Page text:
Impact of Stress on the Immune System

Although this study doesn’t necessarily prove that chronic stress triggers autoimmunity, it is proven that stress can negatively impact your body’s immune system.

For example, when stressed, the hormone-producing glands in your body release adrenaline and cortisol into the bloodstream. This, in turn, activates immune cells, which leads to the production of inflammatory proteins called cytokines. While cytokines play an important role in the body’s immune system, the overproduction of cytokines can result in painful and inflammatory conditions, including autoimmune disease.

How to Combat Stress

To combat stress, Dr. Vedrana Tabor, a Hashimoto’s patient herself, suggests getting a good night’s rest, as sleep has a restorative impact on your body and can help maintain a lower stress level. Reducing alcohol consumption and quitting smoking, as well as improving one’s diet, are important, as malnutrition will amplify the negative effects of stress.

Getting regular exercise can also reduce stress by boosting your body’s production of mood-enhancing neurotransmitters called endorphins. Practicing mindfulness techniques, such as meditation, have also shown to work well for the majority of people.

In addition, the Swedish study referenced above found that in patients with stress-related disorders that were being actively treated using an SSRI (a type of anti-depressant), the increased chance of developing an autoimmune disease was less dramatic, suggesting that seeking treatment for mental health issues could have a protective benefit.

Final Thoughts

Whether you’re going through stress at work, school, home, or other aspects of your life, don’t just accept chronic stress as part of your life—actively take steps to combat it. Doing so can not only protect you from developing an autoimmune disease (or developing more, if you already have one), but also have a huge positive impact on your overall health and well being.

 

If you enjoyed this article, check out my last article, 10 Facts about Systemic Lupus Erythematosus (SLE).

10 Facts About Systemic Lupus Erythematosus (SLE)

According to the Lupus Foundation of America, lupus is a chronic autoimmune disease that can damage the body’s vital organs, skin and joints. Read on to find out 10 facts about this chronic autoimmune condition.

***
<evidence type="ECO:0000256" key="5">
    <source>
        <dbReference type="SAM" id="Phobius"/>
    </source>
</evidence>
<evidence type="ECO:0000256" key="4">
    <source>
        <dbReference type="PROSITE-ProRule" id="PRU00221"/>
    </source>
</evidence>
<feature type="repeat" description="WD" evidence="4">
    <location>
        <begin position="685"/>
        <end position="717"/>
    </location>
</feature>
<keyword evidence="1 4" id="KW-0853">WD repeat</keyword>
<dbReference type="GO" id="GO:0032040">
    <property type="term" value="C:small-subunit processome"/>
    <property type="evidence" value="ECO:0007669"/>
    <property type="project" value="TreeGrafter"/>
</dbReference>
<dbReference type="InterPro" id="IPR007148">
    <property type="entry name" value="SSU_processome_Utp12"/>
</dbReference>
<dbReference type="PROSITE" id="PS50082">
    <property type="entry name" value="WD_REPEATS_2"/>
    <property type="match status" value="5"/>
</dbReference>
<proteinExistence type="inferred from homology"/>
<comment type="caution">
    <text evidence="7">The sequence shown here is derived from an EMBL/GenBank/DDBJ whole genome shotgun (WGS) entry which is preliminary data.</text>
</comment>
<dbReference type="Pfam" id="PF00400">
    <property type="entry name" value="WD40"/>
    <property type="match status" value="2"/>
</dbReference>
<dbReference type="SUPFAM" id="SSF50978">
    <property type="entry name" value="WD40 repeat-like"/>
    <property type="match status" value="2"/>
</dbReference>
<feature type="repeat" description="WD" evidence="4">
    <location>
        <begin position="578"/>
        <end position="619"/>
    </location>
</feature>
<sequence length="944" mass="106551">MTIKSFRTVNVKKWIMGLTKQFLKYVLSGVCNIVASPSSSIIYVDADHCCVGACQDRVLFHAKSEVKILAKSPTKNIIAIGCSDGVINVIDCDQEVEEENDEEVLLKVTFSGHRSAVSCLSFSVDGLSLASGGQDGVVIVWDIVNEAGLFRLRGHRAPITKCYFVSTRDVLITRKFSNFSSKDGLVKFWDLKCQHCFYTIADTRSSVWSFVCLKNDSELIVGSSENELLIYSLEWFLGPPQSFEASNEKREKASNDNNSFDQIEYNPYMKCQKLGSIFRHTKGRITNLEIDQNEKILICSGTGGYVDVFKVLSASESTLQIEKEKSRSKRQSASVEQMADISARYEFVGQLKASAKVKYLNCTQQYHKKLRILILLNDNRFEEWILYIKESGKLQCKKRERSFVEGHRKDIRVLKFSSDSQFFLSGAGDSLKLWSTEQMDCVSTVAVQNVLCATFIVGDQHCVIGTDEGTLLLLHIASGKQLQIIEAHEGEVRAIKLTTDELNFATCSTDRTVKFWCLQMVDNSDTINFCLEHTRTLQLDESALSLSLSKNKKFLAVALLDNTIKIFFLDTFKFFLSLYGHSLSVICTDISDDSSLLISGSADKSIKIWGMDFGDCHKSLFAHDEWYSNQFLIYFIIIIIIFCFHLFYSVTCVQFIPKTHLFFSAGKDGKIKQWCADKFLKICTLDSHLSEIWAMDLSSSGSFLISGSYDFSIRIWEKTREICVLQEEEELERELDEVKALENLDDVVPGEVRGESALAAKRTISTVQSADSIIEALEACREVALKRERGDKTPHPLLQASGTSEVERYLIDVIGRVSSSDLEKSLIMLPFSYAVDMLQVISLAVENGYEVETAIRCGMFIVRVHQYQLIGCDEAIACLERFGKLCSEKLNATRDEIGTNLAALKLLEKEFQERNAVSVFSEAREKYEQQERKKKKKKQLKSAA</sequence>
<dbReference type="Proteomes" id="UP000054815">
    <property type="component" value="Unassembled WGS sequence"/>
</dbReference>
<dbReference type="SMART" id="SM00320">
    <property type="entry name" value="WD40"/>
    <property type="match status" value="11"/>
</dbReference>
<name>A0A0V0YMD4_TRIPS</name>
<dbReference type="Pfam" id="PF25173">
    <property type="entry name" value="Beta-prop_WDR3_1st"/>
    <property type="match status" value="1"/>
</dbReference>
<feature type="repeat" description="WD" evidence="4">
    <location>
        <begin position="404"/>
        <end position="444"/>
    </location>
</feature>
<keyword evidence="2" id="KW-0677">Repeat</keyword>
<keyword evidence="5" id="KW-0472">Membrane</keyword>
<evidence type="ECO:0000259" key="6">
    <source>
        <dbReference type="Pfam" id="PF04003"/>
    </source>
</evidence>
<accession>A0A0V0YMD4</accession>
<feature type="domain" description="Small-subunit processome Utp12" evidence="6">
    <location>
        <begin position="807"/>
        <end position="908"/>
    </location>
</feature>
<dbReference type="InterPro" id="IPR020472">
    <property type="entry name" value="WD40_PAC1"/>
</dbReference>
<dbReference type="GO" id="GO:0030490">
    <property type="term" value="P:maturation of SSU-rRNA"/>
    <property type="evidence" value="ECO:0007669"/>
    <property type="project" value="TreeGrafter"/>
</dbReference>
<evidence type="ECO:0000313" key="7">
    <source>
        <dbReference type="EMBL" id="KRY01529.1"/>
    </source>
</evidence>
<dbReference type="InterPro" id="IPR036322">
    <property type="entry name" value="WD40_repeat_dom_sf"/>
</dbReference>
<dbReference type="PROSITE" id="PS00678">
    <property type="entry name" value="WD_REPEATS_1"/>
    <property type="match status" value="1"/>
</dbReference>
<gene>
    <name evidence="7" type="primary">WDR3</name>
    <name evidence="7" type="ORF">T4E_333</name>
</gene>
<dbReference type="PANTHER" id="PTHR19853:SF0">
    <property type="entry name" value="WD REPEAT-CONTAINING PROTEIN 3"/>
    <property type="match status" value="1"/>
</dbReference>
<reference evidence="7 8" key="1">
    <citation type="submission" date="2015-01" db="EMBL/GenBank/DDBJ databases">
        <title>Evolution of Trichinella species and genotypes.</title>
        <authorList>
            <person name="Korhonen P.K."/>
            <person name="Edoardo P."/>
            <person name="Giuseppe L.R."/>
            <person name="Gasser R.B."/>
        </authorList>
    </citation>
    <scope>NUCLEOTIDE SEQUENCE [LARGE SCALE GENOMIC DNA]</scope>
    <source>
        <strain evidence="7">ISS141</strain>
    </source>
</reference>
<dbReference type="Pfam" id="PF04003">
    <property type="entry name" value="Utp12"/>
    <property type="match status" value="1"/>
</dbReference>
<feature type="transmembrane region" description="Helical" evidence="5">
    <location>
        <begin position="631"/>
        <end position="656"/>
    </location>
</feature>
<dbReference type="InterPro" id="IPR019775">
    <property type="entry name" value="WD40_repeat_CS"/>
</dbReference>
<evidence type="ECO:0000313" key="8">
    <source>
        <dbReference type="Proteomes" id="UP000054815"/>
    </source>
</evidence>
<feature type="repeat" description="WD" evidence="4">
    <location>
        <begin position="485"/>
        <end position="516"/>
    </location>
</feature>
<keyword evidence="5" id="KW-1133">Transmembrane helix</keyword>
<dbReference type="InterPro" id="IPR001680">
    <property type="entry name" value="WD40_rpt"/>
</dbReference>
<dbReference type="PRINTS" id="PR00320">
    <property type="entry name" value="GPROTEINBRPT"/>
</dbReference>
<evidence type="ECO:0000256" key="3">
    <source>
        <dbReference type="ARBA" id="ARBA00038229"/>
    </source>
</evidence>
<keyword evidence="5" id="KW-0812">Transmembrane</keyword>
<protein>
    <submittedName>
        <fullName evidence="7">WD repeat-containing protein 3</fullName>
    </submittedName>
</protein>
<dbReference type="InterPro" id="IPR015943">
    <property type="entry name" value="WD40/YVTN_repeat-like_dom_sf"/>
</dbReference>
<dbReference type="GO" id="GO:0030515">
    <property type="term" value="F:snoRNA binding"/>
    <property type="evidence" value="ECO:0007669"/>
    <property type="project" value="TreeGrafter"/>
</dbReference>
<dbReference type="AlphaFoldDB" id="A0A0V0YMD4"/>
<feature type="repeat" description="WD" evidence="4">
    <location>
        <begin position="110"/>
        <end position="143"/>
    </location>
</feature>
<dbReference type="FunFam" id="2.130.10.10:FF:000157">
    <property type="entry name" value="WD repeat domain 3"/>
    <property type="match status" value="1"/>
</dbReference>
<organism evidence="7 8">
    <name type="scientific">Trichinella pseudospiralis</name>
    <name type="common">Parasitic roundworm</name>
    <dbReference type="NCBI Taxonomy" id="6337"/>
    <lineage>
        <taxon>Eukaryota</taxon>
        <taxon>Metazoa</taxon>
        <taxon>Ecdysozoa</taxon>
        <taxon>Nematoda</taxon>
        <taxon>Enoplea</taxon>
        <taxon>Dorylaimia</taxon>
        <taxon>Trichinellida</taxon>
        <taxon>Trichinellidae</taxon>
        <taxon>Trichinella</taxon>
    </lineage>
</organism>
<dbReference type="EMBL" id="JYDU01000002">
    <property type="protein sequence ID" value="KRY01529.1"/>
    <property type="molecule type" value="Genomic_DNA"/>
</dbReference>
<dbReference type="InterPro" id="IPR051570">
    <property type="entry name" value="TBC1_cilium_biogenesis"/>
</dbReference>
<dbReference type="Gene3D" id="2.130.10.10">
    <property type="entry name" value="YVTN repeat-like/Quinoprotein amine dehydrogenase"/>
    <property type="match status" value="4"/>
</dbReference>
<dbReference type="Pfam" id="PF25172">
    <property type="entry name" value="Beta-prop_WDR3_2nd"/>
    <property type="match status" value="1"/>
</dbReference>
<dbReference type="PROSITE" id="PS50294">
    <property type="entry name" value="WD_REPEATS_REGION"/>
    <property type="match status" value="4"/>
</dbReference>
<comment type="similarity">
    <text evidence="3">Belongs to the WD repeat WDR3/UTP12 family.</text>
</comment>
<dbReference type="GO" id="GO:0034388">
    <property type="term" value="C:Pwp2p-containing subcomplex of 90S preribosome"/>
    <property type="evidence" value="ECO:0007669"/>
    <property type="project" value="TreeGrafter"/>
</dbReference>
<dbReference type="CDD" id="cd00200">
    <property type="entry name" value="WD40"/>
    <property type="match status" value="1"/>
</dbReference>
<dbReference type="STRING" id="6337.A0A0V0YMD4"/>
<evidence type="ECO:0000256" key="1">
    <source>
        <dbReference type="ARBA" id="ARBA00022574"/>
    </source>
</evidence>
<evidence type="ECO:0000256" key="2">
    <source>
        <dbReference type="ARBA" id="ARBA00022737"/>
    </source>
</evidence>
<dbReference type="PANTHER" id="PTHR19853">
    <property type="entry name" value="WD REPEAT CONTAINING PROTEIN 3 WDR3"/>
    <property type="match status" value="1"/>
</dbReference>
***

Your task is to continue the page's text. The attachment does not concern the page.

1. It is more common than you think

Lupus affects 5 million people worldwide, and 16,000 new cases are reported every year, reports the Lupus Foundation of America. In the United States alone, lupus is estimated to affect up to 1.5 million people. The exact prevalence of lupus among the general population is hard to determine, however, since the symptoms often mimic those of other disorders. For reasons unknown, lupus has become 10 times more common in industrialized Western countries over the last 50 years.

2. It mostly affects women

According to the U.S. National Library of Medicine, Females develop lupus nine times more often than their male counterparts. It is more common in younger women, peaking during the childbearing years; however, 20 percent of lupus cases occur in people over age 50. Because lupus largely impacts women, sex hormones are thought to play a role in the onset of this complex disease.

3. Your ethnicity may play a role

In the United States, lupus is more common in people of color, including those of African, Asian, Hispanic/Latino, Native American or Pacific Islander decent. In these populations, lupus is known to develop at a younger age and tends to be more severe as well.

4. Skin problems are a telltale sign

One of the characteristic signs of lupus is a red rash across the cheeks and nose bridge, which worsens when exposed to sunlight, called a ‘butterfly rash’ due to its shape. Other skin problems include calcium deposits under the skin, damaged blood vessels in the skin, and tiny red spots called petechiae, which occurs as a result of bleeding under the skin. Ulcers may also occur in the mucosal lining of the skin. To read more about how lupus affects the skin, click here.

5. Heart problems are also common

Pericarditis, an inflammation of the sac-like membrane around the heart, and abnormalities of the heart valves, which control blood flow, can occur in patients with lupus. Heart disease caused by fatty buildup in the blood vessels, called atherosclerosis, is more prevalent in those with lupus than the general population. To read more about how lupus affects the heart, click here.

6. Lupus affects the nervous system too

A lesser known fact about lupus is its impact on the body’s central nervous system. For example, lupus causes damaging inflammation, which may result in peripheral neuropathy, which involves abnormal sensations and weakness in the limbs. Lupus can also cause cognitive impairment, also called ‘brain fog’, which makes it difficult to process, learn and remember information. Seizures and stroke may also occur.

7. It may be genetic

Lupus tends to run in families. However, the exact inheritance pattern is unknown. Certain gene variations can increase or decrease the risk of developing the disease; however, not everyone with the disease will get lupus. Relatives of those with lupus have a 5-13% chance of developing the disease. Sometimes, someone with a family member with lupus may inherit a different, but related, autoimmune disease, such as Sjögren’s Syndrome or Rheumatoid Arthritis (RA).